APRA updated the lists of the Direct to APRA (D2A) validation rules for authorized deposit-taking institutions, insurers, and superannuation entities. All reporting entities, including APRA-regulated and registered financial entities, submit data to APRA via the D2A.
APRA uses validation rules within D2A to validate the data submitted by reporting entities. There are two types of D2A validation rules—mandatory and confirmation rules. Mandatory rules identify data, within D2A, that contain mathematical errors and discrepancies or factual inconsistencies. To submit data via D2A, entities must correct all data that fail mandatory rules. Confirmation rules identify data, within D2A, that indicate reporting errors or require explanation. Entities are expected to correct any reporting errors identified by these rules. The rules are updated two weeks prior to the end of each quarter, in particular March 31, June 30, September 30, and December 31.
Keywords: Asia Pacific, Australia, Banking, Insurance, Pensions, Superannuation, Validation Rules, D2A, Reporting, APRA
Scott is a Director in the Regulatory and Accounting Solutions team responsible for providing accounting expertise across solutions, products, and services offered by Moody’s Analytics in the US. He has over 15 years of experience leading auditing, consulting and accounting policy initiatives for financial institutions.
Previous ArticleUS Agencies Adjust Calculations for Credit Concentration Ratio
The use cases of generative AI in the banking sector are evolving fast, with many institutions adopting the technology to enhance customer service and operational efficiency.
As part of the increasing regulatory focus on operational resilience, cyber risk stress testing is also becoming a crucial aspect of ensuring bank resilience in the face of cyber threats.
A few years down the road from the last global financial crisis, regulators are still issuing rules and monitoring banks to ensure that they comply with the regulations.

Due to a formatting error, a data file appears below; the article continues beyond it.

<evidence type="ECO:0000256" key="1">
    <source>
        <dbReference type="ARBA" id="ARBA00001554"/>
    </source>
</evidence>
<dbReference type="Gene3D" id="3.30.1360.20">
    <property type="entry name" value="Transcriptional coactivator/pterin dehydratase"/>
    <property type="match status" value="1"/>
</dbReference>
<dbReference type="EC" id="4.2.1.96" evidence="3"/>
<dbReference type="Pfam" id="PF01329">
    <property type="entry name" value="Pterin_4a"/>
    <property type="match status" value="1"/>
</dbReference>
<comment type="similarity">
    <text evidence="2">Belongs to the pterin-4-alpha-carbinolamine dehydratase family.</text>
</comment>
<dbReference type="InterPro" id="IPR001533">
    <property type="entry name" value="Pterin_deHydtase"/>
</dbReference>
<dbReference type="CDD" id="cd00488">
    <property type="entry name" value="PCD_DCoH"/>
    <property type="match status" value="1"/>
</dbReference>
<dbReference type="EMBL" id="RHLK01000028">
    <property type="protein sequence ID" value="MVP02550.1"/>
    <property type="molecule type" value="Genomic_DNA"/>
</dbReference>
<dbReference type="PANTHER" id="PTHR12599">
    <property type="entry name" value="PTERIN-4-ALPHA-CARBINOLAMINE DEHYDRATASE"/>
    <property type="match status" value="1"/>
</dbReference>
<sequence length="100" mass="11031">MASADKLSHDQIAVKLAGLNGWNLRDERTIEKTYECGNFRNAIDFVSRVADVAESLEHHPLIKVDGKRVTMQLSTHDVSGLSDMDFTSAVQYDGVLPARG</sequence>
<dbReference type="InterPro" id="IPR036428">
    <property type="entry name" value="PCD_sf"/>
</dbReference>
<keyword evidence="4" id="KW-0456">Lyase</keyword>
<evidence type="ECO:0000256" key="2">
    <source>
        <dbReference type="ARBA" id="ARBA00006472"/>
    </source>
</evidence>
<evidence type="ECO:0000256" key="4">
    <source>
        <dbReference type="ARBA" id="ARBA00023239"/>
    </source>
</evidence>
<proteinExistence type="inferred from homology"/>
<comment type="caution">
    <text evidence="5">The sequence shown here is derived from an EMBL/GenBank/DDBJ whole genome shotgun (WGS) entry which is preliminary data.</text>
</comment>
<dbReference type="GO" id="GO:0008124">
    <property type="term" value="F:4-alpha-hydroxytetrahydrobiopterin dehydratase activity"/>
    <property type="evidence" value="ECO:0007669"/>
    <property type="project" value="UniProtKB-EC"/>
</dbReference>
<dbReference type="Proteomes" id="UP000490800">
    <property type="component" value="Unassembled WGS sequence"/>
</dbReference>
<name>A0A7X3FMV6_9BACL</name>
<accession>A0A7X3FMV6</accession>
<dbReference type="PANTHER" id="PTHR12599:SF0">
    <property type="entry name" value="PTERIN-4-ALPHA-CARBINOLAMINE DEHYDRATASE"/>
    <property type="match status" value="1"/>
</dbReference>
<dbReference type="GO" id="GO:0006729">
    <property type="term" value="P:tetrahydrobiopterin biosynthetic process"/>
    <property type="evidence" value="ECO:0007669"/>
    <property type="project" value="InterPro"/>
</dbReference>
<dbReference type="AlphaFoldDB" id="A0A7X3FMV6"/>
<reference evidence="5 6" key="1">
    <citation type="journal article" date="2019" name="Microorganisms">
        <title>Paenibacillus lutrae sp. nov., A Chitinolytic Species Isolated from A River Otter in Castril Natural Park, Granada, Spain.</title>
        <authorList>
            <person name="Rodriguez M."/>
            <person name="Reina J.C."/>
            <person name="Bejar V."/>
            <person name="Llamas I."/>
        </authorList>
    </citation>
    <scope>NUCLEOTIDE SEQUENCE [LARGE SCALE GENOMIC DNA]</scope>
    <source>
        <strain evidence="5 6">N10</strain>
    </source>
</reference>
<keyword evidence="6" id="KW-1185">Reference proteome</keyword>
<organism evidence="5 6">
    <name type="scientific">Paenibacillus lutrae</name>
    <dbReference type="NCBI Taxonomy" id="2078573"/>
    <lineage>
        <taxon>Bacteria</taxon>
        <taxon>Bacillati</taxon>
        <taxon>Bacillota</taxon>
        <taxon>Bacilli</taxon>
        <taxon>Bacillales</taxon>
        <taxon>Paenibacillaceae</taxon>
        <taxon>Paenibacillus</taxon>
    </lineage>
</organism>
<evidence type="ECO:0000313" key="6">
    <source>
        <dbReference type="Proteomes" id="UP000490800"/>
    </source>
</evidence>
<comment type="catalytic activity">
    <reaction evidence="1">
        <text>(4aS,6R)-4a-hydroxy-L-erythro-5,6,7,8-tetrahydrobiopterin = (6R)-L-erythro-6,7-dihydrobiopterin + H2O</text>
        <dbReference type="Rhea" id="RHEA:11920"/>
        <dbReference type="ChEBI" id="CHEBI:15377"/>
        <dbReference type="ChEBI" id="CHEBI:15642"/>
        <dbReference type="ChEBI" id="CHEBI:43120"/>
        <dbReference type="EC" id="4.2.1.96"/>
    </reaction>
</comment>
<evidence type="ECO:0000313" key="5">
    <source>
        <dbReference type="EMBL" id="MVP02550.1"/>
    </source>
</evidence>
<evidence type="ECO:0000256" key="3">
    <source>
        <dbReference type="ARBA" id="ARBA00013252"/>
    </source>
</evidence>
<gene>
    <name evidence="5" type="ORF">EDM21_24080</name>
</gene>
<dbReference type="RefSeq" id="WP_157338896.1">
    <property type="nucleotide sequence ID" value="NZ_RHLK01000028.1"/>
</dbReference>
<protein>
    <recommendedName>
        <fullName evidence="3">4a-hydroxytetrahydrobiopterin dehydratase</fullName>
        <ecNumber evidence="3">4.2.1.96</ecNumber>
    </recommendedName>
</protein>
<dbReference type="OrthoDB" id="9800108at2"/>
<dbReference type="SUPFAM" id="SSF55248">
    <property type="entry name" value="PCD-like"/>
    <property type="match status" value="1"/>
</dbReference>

The European Commission (EC) recently issued an update informing that the European Council and the Parliament have endorsed the Banking Package implementing the final elements of Basel III standards
The Swiss Federal Council recently decided to further develop the Swiss Climate Scores, which it had first launched in June 2022.
The Basel Committee on Banking Supervision (BCBS) launched consultation on a Pillar 3 disclosure framework for climate-related financial risks, with the comment period ending on February 29, 2024.
The U.S. President Joe Biden signed an Executive Order, dated October 30, 2023, to ensure safe, secure, and trustworthy development and use of artificial intelligence (AI).
The Monetary Authority of Singapore (MAS) launched an integrated digital platform, Gprnt, also known as “Greenprint.”
The European Banking Authority (EBA) has published the final templates, and the associated guidance, for collecting climate-related data for the one-off Fit-for-55 climate risk scenario analysis.
The Network for Greening the Financial System (NGFS) published its latest set of long-term climate macro-financial scenarios (Phase IV) for assessing forward-looking climate risks.